Associations between preoperative depression and opioid use after anterior cruciate ligament reconstruction and concomitant procedures
Best JM, Harris AB, Mohler JM, Wilckens JH. Phys Sportsmed. 2020 Nov 16. doi: 10.1080/00913847.2020.1851158. Online ahead of print
Patients undergoing an anterior cruciate ligament (ACL) reconstruction with preoperative depression were more likely to take opioids before surgery and obtain ≥1 opioid refill postoperatively. However, they did not have greater odds of chronic postoperative opioid use than those without preoperative depression.
Someone with depression is more likely to experience poor outcomes after an ACL surgery (decreased function, increased risk of substance abuse). However, we lack a clear understanding of whether depression relates to opioid use following ACL reconstruction.
The authors sought to determine rates of perioperative opioid use and characterize associations between preoperative depression and cumulative opioid consumption after ACL reconstruction.
Researchers used MarketScan Commercial Claims and Encounters Database to evaluate insurance claims data from 48,657 adults (18-65 years; 40% female) who underwent ACL reconstruction (CPT code 29,888) between 2010 to 2015. The authors included patients if they had prescription drug insurance and had > 1 year of continuous insurance enrollment postoperatively. A patient had depression if they had a qualifying diagnosis at any outpatient visit up to 6 months before surgery. Patients were classified as taking opioids preoperatively if they had filled at least one opioid prescription within 30 days before surgery. Opioid prescriptions filled from 7 days before to 7 days after surgery were classified as postoperative prescriptions. The authors measured mean duration of postoperative opioid use, rate of chronic opioid use (filling ≥120 days’ supply from 3 to 12 months after surgery), cumulative postoperative opioids prescribed (measured in milligrams, based on morphine equivalents), and differences in opioid usage according to the presence of preoperative depression.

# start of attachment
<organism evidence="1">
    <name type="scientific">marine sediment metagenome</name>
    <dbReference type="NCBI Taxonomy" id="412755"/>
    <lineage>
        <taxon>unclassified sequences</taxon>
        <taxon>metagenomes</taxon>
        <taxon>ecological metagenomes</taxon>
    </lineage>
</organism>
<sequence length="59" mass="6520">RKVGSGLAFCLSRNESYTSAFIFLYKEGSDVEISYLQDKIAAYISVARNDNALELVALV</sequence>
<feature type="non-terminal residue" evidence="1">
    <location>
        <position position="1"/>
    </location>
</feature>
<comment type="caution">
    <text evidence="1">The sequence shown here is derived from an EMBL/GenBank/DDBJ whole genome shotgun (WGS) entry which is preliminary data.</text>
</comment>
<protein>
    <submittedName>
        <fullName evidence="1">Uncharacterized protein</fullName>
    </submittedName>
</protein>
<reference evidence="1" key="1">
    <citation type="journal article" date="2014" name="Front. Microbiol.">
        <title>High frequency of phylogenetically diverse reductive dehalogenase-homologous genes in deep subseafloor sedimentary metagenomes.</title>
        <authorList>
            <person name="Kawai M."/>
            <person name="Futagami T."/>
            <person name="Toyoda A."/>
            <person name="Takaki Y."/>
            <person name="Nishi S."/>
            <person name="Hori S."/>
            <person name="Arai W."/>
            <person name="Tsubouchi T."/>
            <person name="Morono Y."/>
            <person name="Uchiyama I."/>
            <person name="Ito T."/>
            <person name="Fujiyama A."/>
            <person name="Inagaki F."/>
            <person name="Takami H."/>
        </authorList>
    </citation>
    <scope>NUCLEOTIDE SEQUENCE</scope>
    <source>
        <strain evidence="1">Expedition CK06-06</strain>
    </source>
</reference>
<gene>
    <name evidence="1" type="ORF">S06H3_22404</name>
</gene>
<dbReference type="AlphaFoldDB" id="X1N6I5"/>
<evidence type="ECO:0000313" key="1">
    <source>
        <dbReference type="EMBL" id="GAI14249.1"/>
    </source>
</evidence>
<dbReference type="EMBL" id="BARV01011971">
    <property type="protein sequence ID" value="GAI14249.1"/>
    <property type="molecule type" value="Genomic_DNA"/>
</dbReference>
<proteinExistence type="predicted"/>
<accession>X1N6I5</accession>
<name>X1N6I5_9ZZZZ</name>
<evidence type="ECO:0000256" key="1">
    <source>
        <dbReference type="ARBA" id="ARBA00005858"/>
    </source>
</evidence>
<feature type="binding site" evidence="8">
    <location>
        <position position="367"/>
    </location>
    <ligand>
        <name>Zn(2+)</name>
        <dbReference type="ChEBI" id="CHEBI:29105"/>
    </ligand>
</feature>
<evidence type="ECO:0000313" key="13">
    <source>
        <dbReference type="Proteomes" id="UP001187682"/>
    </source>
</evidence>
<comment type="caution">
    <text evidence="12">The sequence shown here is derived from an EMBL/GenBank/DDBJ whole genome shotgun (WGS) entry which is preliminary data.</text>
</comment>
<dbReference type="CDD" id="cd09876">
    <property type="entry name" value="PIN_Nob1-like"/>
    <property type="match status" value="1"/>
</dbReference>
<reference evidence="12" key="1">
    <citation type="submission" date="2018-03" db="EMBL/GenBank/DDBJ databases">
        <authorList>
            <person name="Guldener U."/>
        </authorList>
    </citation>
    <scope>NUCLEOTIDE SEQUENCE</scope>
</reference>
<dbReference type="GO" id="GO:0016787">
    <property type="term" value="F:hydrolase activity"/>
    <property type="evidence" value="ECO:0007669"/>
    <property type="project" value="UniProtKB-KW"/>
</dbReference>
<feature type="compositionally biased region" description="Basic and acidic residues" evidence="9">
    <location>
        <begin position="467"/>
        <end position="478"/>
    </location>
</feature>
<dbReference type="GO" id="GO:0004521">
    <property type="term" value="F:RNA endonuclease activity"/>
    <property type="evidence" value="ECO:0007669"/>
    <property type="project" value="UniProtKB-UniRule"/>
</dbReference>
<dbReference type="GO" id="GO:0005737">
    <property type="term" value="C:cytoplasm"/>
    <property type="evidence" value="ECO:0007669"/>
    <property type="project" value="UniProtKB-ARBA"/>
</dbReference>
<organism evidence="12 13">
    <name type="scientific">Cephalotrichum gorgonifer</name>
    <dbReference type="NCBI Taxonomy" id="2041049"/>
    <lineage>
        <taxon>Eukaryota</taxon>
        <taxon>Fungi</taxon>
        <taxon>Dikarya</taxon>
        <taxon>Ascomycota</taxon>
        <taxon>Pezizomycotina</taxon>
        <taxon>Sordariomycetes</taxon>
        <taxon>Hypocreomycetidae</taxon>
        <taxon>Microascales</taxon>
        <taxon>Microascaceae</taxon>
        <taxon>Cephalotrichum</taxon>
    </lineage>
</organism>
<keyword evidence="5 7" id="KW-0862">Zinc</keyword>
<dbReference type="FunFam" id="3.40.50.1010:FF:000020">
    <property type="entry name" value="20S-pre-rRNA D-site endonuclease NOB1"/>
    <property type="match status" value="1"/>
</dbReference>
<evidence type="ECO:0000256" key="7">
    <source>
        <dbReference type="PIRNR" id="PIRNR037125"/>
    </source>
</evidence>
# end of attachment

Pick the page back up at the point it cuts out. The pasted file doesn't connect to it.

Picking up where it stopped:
Overall, 2,237 patients (4.6%) had depression, and 2,387 (4.9%) filled an opioid prescription before surgery. A patient with depression (59%) was 6.5 times more likely to fill an opioid prescription preoperatively than a patient without depression (10%). However, people with depression (6%) were ~80% less likely to fill an opioid prescription after surgery than someone without depression (26%). Among patients with an opioid prescription after surgery, those with depression were twice as likely to refill at least 1 opioid prescription than those without depression. Few patients used opioids for more than 120 days, regardless of depression.
The authors found that about 1 in 20 patients had depression before an ACL reconstruction. Among patients who underwent ACL reconstruction, those with preoperative depression were more likely to take and refill an opioid prescription; however, there was no association with chronic opioid use. This finding suggests that recognizing and treating depression may be necessary before surgery since 3 out of 5 patients with preoperative depression filled an opioid prescription. Similarly, more conversations about different pain management plans should be discussed as the primary goal preoperatively is to maintain range of motion and strength. Overall, the authors also found that people with depression were less likely to fill a prescription after surgery. However, this may be because the person was more likely to have opioids already from before surgery. It should be noted that the data collected during this time period was prior to the opioid regulations limiting prescriptions; therefore, it was a pleasant surprise that only 12% of the population were taking opioids preoperatively. It would be interesting to know if age, concomitant injuries, or pain scores relate to opioid use and if other medical professionals help with a patient’s pain management. For example, patients who are working with an athletic trainer may be relying on other modalities and therapeutic exercises for pain management preoperatively.
Medical professionals should understand the high prevalence of depression before surgeries and how depression influences outcomes. Ensuring a person with depression is recognized and treated before an ACL reconstruction may lead to less opioid use. Furthermore, medical professionals should continue to evaluate the use of ice, compression, and elevation before implementing opioids for pain management.
Questions for Discussion
Do you monitor athlete’s emotional symptoms such as depression and anxiety following injuries that result in the need of surgery? Are you involved with the pain management plan for your athletes? If so, what does that look like?
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Written by: Jane McDevitt
Reviewed by: Jeffrey Driban